A sample text widget

Etiam pulvinar consectetur dolor sed malesuada. Ut convallis euismod dolor nec pretium. Nunc ut tristique massa.

Nam sodales mi vitae dolor ullamcorper et vulputate enim accumsan. Morbi orci magna, tincidunt vitae molestie nec, molestie at mi. Nulla nulla lorem, suscipit in posuere in, interdum non magna.

Col·legi Mare Janer – Andorra

Mare Janer was the first school in Andorra to join FECC’s Programa Auxiliars de Conversa. It is their second year hosting a Conversation Assistant. Just like last year, their CA, Chris, has felt very welcomed in Andorra and is helping Mare Janer’s students’ improve their English skills.

Thank you Chris and her tutor, Esther, for writing to us!


My name’s Chris and I am the second conversation assistant at Mare Janer in Santa Coloma, Andorra.

IMG_3753 (Small)Mare Janer is a semi-subsidised Catholic school nestled comfortably at the bottom of a huge mountain face.  That’s not saying much, however; almost everything in Andorra is nestled at the bottom of a huge mountain face.

One thing that strikes me about the school is, for the most part, how well the students are behaved.  I cannot find a displayed list anywhere of the school rules, not on the walls or in the classrooms – all the students just seem to know what the rules are and how to behave.  When there was one fight between two students, it was talked about throughout the entire school.  I’ve come from a very different environment personally, so it’s a humbling experience that makes you think a lot about culture and upbringing.

The school itself has its own genuine forest; not a forest behind or next to the school, but as a part of the school grounds,IMG_4656 (Small) where the children go to play at lunchtime.  This is what I thought was the most wonderful aspect of the school – imagine the adventures you’d have every day growing up in a place like this.  The forest is completely at my own disposal, so generally at lunchtime I will find a quiet spot to sit on a rock and do some drawing.  Within minutes it’s no longer quiet as I’ll be surrounded by adorable screeching children asking me what I’m doing, and pointing at objects and demanding I say the Spanish word.  I find speaking with the children in this way is the best way to learn and practise basic Spanish, and it helps them as they simultaneously practise their English.

IMG_4591 (Small)One difficulty I’ve encountered is in attempting to refine the kids accents.  Because for almost my whole working life I’ve been around mostly non-native English speakers, it actually sounds more natural to me to hear strong accents.  And as I think accents are a wonderful, beautiful aspect of identity, it seems almost a shame to flatten it out, but of course it is a great aid to the students to practise from as young as possible.

The most astounding thing is to see the generosity and openness from each of the host families.  They are taking a huge risk inviting a stranger into their homes, at a substantial financial expense too, while only asking that the assistant be with them and talk to them at dinner.  They are the real people who keep the CAPS program together, and my host families will always hold a special place in my heart.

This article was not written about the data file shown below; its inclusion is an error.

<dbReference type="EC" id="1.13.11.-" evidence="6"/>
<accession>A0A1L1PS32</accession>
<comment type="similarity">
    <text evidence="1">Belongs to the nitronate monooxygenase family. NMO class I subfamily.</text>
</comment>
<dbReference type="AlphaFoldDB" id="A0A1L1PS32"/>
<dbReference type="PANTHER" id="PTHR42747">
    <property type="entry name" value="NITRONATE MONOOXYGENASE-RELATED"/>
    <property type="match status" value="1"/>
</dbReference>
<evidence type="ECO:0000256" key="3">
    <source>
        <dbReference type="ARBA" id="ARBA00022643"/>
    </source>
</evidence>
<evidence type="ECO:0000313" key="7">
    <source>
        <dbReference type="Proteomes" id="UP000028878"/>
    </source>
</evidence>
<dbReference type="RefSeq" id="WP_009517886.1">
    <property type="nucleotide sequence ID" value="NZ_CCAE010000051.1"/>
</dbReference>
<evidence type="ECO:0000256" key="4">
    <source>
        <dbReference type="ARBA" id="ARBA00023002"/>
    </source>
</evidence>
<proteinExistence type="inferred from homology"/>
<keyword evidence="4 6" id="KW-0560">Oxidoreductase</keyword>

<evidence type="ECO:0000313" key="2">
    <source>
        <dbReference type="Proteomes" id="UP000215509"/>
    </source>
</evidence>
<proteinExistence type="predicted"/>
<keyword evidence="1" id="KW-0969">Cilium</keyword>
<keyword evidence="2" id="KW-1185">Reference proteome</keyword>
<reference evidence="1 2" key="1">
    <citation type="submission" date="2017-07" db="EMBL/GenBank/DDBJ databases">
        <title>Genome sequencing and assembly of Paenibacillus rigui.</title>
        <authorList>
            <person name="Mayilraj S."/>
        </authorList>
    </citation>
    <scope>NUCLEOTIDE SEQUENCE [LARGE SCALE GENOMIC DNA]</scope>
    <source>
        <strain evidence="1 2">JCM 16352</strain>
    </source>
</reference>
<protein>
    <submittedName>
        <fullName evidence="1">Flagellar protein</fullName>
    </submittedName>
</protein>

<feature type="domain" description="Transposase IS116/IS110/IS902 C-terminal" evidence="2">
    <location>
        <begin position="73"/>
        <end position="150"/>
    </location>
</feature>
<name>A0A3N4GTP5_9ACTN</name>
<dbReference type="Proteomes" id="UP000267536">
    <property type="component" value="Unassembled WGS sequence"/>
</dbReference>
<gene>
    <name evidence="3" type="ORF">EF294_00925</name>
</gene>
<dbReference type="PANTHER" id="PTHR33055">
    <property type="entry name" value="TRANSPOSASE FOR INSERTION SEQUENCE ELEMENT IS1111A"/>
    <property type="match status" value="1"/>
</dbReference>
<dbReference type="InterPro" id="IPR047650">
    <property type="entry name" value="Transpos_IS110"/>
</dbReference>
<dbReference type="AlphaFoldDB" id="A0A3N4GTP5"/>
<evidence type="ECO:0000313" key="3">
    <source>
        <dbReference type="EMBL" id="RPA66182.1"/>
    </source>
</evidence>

Col·legi Mare Janer – Andorra

Col·legi Mare Janer is a school located in Santa Coloma, Andorra. It is their first year in the PAC, and Sam, their conversation assistant, is the first PAC in the Principality. We thank Sam and his tutor Esther for sharing their experience and these great photos!


I am currently working in the principality of Andorra, the first Conversation Assistant to do so with CAPS. Adapting to such an unusual environment, with Andorra being its own minute country, has been a mixture of peaks and troughs. The mountains and its lack of a cosmopolitan attitude can be overbearing. However one factor of the experience that has been a constant peak is the school, the students, its staff and of course the families. Collectively they have made my time here a pleasure, with their support and enthusiasm in all that I do.

I teach both Primary and Secondary levels, with the ages ranging from 7-16. I enjoy aspects of both levels, but the diligence and enthusiasm of the children is perhaps the most humbling. I try to expose the kids to as much material as possible be it English Youth Culture, Music, Literature, T.V or Film. I am currently organising an ´America Workshop´ for the Secondary students. An auxiliary from the Fulbright Program will hopefully present a day of lessons around the United States. This will show to the students the acute differences between the English spoken in the U.K and the English spoken in the U.S.

Having worked as a College Lecturer I was at least familiar already with the classroom environment. However, education is very different culturally here from what I am used to back home in the U.K. I find that students are not encouraged enough to actively engage in language lessons. So I try to incorporate as much role play, performance and practical speaking exercises in my lesson plans as possible. I feel that enticing students out of their comfort zones helps them with confidence, a very important trait needed when learning a second language.  I feel that since October the student’s attitude towards English has radically changed and that hopefully this will continue after I leave.